Lex12 For me, rock hunting in the Sonoran desert gifts me with a solitude that deeply influences my art. A soft breeze brushes the branches of an Ocotillo octopus. A quail’s ever-anxious quivering call. Saguaros stand tall like bride’s maids with their arms outstretched offering one-night-only bouquets that will ripen into sweet sticky sugary fruit. After a lifetime of searching it is here that I found a meteorite!

Tucson engages my artistic curiosity because it is a place of surprises. Here, tamales are filled with Indian flavors. The oldest barrio is inhabited by the newest Europeans. Mermaids wander the dusty streets. Motels rooms are piled high with geodes hoping to solicit sales.

In return, Tucson, I promise to accept all of you; your too damn much DeGrazia art, the co-eds that clog up my yoga class, lizards so large that I mistake them for mice, and your vicious plants that fight back.

Lex16 I get it, it’s hot here. The heat is like a hissing radio static in my mind. As I crackled my way through my first summer, I went just insane enough to paint every door in my house just to avoid the sun.

I love you so much, Tucson, that I don’t even care that your water is going to run out in the next decade. I am ready for your haboobs, monsoons and your GMO-sized beetles.

The best thing about Tucson is that you are just being Tucson. You aren’t trying to be New York or LA, Marfa or Santa Fe… Tucson is just Tucson and I love you for that.

Love,
Lex

* Alexandra “Lex” Gjurasic makes art and writes about how to be an artist on her #GjurasicFactor blog on Pyragraph.com

* Got a Love Letter? Write to Rachel Miller here.

 

Tucson Fashion Week!


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Another four days of fashion-forward fun is here. This year’s Tucson Fashion Week includes some big names and some super-big talents, both locally and nationally – from Project Runway stars to notable University of Arizona alums. And we’re giving away tickets for each night! Here’s the lowdown:

What: Mercedes-Benz Tucson Fashion Week

When: October 16th to 18th.

Where: Venues around Tucson.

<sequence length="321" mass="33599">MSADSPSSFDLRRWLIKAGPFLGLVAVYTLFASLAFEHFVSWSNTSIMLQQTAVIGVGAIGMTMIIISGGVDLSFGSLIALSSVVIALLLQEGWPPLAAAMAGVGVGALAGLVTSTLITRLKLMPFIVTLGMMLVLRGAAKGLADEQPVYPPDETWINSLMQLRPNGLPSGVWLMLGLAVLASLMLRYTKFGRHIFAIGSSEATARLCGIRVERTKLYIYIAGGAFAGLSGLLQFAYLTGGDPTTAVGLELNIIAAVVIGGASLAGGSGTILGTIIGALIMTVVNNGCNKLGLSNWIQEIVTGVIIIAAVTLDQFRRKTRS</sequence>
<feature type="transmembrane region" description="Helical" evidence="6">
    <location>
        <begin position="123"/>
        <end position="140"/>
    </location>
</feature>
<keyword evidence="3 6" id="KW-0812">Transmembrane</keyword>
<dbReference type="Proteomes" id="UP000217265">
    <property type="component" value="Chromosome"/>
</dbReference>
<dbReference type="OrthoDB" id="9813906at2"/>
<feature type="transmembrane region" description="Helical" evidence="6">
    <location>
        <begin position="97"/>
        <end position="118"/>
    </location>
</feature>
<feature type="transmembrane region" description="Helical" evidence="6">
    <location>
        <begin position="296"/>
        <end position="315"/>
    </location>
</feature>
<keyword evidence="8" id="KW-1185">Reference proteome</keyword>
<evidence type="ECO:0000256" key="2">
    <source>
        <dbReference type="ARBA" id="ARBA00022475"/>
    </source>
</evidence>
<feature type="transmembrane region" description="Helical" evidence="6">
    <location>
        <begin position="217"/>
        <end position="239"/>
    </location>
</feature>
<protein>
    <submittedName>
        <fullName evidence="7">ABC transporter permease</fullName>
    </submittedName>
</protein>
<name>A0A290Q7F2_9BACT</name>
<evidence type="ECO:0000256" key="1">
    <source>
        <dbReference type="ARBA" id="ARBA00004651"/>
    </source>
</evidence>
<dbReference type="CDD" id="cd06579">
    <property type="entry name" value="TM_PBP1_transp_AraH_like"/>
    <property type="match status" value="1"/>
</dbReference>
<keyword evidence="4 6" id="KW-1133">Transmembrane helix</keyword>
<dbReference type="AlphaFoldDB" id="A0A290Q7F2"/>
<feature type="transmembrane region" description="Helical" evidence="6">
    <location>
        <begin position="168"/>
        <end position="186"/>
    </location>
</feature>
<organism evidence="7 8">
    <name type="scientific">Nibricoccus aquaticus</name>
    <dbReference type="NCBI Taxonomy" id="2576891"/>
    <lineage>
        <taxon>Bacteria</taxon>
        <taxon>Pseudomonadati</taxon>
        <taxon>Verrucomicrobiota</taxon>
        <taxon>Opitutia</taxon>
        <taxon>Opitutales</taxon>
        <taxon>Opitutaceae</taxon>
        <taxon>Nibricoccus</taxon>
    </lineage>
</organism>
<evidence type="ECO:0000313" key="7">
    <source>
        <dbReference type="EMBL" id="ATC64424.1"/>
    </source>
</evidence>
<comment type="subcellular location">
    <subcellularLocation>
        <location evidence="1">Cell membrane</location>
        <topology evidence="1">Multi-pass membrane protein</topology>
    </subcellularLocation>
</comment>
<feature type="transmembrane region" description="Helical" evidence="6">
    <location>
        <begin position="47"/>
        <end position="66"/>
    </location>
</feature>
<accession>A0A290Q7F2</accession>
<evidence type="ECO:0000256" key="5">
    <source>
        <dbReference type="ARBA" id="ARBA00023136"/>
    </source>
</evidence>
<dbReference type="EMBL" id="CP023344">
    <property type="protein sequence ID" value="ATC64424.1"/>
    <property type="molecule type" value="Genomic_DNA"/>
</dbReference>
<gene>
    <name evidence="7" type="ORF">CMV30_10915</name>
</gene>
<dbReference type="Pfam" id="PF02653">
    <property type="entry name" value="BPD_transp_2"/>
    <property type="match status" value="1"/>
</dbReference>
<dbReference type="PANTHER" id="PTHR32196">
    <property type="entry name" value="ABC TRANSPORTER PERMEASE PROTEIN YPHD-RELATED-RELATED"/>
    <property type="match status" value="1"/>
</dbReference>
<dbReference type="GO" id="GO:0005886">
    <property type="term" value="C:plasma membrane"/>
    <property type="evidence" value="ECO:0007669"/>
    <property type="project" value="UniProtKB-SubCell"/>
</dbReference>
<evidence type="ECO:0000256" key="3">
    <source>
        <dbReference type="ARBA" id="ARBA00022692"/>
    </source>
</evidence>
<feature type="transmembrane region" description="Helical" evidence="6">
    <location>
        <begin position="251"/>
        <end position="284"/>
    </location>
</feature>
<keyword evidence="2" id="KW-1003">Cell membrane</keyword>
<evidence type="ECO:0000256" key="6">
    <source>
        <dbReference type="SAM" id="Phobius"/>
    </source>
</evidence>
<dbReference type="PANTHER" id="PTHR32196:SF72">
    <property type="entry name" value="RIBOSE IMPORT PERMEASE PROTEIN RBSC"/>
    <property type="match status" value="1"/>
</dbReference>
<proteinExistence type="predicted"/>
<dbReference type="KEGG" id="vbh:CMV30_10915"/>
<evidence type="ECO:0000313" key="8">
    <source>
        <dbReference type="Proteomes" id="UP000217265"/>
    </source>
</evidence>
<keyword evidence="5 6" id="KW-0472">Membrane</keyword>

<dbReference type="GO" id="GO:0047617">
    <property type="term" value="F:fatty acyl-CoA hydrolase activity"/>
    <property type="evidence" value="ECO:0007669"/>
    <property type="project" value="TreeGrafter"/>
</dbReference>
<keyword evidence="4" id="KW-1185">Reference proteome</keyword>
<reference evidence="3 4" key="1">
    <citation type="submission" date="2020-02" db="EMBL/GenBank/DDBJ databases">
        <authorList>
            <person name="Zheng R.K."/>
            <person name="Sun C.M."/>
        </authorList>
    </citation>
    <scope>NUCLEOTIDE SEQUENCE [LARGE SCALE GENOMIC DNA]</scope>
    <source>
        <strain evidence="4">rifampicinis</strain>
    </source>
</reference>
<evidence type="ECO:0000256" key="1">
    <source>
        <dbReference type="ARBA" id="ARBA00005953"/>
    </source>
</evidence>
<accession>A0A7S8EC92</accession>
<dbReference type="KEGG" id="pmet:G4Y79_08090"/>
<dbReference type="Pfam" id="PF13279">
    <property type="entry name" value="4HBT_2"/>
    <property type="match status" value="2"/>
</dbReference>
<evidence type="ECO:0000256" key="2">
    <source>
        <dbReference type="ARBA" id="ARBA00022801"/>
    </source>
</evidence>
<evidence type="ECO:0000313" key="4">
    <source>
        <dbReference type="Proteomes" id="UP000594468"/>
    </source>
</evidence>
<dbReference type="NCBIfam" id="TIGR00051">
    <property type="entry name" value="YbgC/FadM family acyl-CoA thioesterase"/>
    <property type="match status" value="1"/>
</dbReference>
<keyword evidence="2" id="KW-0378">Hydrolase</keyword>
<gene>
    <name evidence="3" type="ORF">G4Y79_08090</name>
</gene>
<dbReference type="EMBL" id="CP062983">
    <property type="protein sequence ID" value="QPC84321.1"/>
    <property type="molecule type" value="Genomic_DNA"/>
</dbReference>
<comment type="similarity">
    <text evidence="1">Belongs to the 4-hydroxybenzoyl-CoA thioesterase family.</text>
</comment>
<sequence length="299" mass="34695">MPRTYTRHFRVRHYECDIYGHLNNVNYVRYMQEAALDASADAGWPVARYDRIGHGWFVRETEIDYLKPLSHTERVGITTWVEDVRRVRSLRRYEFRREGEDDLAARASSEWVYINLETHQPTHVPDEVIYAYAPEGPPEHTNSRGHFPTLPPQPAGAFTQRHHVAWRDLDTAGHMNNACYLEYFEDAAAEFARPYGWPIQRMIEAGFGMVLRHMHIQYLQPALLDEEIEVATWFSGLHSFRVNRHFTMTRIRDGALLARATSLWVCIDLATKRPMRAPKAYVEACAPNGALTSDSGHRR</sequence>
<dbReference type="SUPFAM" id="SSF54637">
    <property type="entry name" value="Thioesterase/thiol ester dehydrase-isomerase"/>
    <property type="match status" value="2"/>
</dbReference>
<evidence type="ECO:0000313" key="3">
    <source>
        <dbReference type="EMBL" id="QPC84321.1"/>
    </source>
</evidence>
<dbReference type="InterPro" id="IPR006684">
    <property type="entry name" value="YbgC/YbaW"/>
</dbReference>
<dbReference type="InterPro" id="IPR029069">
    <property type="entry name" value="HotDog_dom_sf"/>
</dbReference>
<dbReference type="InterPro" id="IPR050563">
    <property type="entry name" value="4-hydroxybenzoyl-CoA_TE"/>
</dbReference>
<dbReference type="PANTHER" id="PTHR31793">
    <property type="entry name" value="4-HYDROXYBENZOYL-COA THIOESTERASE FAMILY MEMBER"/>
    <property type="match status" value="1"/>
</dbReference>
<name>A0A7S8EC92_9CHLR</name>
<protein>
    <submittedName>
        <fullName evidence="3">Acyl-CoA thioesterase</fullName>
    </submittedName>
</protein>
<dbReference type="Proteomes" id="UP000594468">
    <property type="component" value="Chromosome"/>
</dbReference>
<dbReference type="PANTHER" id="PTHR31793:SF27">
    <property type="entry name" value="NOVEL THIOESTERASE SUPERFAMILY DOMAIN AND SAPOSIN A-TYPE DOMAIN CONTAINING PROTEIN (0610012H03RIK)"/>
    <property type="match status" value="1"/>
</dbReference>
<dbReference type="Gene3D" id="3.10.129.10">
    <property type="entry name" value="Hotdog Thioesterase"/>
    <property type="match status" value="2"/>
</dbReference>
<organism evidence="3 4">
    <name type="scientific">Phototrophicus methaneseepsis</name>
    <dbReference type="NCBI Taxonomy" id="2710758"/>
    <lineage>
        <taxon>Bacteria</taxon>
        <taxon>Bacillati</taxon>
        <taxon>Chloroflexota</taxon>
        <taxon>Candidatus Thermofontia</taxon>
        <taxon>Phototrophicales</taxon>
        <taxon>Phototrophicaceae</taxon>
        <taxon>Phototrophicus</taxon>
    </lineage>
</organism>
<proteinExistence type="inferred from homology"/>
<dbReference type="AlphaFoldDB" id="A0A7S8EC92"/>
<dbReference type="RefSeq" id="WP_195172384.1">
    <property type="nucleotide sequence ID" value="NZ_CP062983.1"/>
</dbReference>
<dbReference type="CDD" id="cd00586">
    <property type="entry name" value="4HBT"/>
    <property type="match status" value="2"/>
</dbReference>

1. Launch Party, Designer Competition and Presentation

Architect Nathan Lee Colkitt, a UA alumnus, will judge a Designer Competition. Each fashion designer will be given an architectural structure created by his company, Colkitt & Co, and will create a garment inspired by the architecture. A fashion installation and presentation by national vintage and secondhand clothing boutique Buffalo Exchange will add to the fun. Downtown restaurants Proper and Diablo Burger will provide the food.

When: Thursday, October 16, 5:30 – 9pm

Where: Connect Coworking, 33 South 5th Ave

Cost: VIP single $65; general admission: $35; student or standing room $15.  Tickets here.

2. The Garden Party at Tucson Botanical Gardens

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David Zyla. Photo courtesy of Tucson Fashion Week.

Another great party! Emmy award-winning stylist and author David Zyla will host The Color Story, an interactive fashion show. Joey Rodolfo, senior VP of Tommy Bahama Men’s Design and another UA Alum, will be featured with a retrospective collection of his life’s work, and special award presentation. The Hidden Garden fashion show will feature local and regional designers and unique fashion exhibits. Food provided by Blu: A Wine & Cheese Stop, Prep & Pastry, and Kingfisher.

When: Friday, October 17, 5:30 – 9:30pm

Where: Tucson Botanical Gardens, 2150 N Alvernon Way.

Cost: VIP single $100; general admission: $35; student or standing room $15. Tickets here.

3. Project Runway Showcase and Project Arizona at the Fox Theater

Another high-energy evening that opens with a spectacular costume collection from former Chair of the University of Arizona’s School of Theatre, Al Tucci. The evening will showcase Project Arizona, inspired by the TV series Project Runway and featuring three emerging designers, including Estrella Sevilla.  A dramatic fashion presentation from Tucson Fashion Week Founder, Elizabeth Denneau and her collection CandyStrike will be staged in the lobby of the theatre (more on that in this issue). TFW closes with a Project Runway Showcase featuring collections and appearances by five Project Runway and Project Runway All Stars designers. Agustin Kitchen, Acacia Real Food & Cocktails, and Penca will provide food.

When: Saturday, October 18, 6 –9pm

Where: Fox Tucson Theatre, 17 W. Congress St.

Cost: VIP single $100; love seat $60. Tickets here.

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A scene from last year’s Tucson Fashion Week Runway. Photo by Gillian Drummond.

Win tickets now!

For the second year running, 3 Story Magazine is a proud sponsor of Tucson Fashion Week – and we have a pair of tickets to give away for each night! We’ll be drawing the names from our subscriber list on Monday October 13th. Good luck! 

Dear Tucson…